Going Against the Grain
Looking for a beaten-down sector of the stock market to invest in? There aren’t many left. As my colleague Robert Rapier noted a few days ago, all 11 of the S&P 500 GICS (global industry classification standard) categories posted positive results during the first quarter of this year.
Energy stocks have been the big winners, up nearly 31% thus far in 2021. The global economy is quickly reopening so there are a lot more cars on the roads. The price of oil has jumped 50% over the past six months.
The Financials sector is also benefiting from increased business activity, gaining 16% during Q1. The same principle holds true for Industrial stocks, which posted an 11.5% return during the quarter.
However, there was one notable laggard during the quarter. Consumer Staples eked out a meager 1.8% gain, less than one-third of the 5.8% rise in the index.
That surprises me. The Consumer Staples category consists mostly of food & beverage manufacturers, along with makers of non-durable household goods. It is considered the sector least vulnerable to economic cycles since you can’t live without those products.
Last year’s epic run on toilet paper provided a vivid demonstration of just how dependent we are on many of those products. Yet, the Consumer Staples Select Sector SPDR Fund (XLP) is only 12% higher now than it was at the start of last year.
Similar to the index, the fund is cap-weighted based on each company’s relative stock market value. Its top 10 holdings read like a “who’s who” of consumer product companies.
Procter & Gamble (NYSE: PG) is the fund’s largest holding at 15.9% of total assets. Coca-Cola (NYSE: KO) comprises 9.8% of assets while arch-rival PepsiCo (NYSE: PEP) accounts for 9.2% of the fund.
One of the cheaper stocks in the sector is cereal maker General Mills (NYSE: GIS). At a recent share price of $61, GIS is valued at 16 times forward earnings. That is nearly a third less than the multiple of 22 for the S&P 500 Index.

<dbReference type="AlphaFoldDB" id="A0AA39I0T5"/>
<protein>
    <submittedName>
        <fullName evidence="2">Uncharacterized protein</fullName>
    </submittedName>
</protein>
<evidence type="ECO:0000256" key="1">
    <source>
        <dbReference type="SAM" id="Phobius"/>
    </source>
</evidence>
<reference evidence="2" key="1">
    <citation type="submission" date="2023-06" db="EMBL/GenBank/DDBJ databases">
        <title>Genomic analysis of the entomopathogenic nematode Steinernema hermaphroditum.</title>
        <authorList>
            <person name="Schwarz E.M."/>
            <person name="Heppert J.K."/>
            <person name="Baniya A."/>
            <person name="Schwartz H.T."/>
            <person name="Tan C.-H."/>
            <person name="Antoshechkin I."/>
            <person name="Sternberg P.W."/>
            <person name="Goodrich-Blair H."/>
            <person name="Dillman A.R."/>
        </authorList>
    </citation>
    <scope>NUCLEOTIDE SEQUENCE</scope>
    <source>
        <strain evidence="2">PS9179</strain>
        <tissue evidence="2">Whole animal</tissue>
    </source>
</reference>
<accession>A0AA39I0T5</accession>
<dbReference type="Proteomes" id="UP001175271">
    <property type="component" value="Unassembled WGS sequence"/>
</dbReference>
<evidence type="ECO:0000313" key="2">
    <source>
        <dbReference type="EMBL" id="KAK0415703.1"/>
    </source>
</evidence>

Its price-to-sales ratio of 2.05 is also roughly a third less than the same multiple for the index. The implication is clear: Wall Street does not believe that General Mills can grow sales and profits at the same rate as the overall stock market.
Based on the company’s fiscal third-quarter results (ending February 28) released two weeks ago, the assumption is not proving true. During the quarter, General Mill’s increased its diluted earnings per share (EPS) by 30% compared to the same quarter last year.
Bear in mind, the same quarter last year was largely unaffected by the pandemic. So, you might infer that the big jump in profitability is temporary. That’s not what General Mills says.
According to the company, the improvement in EPS is due primarily to the execution of a strategy that happened to coincide with the pandemic. General Mills is selling off marginally profitable businesses so it can focus on its biggest and most profitable product lines.
As for the future, “General Mills expects that the COVID-19 pandemic will drive continued elevated consumer demand for food at home, relative to pre-pandemic levels, through the remainder of fiscal 2021 (ending May 31).” If so, then the next set of quarterly comparisons should come in better than expected.
12X Your Returns
If you want to speculate on General Mills outperforming Wall Street’s pessimistic expectations, consider buying a call option instead of owning the stock. A call option appreciates in value when the price of the underlying security goes up.
A few days ago while GIS was trading near $61, the call option that expires on July 16 at the $60 strike price could be purchased for $3. For this trade to become profitable, GIS only needs to appreciate 4% over the next three months.
If GIS makes it to $66 by then, the gross return (not including brokerage fees) on this trade would be 100%. That means an 8% move in the stock would produce a return on the option of 12 times that amount.
Those are very good odds in my book. Sure, you could also lose everything if GIS falls below $60 by expiration. But barring a major stock correction, I don’t think that is likely.
The dominant theme of the stock market this year is sector rotation. What was hot last year is now cold, and vice versa. As more money transitions out of overvalued momentum stocks, I expect companies like General Mills to pick up the slack.
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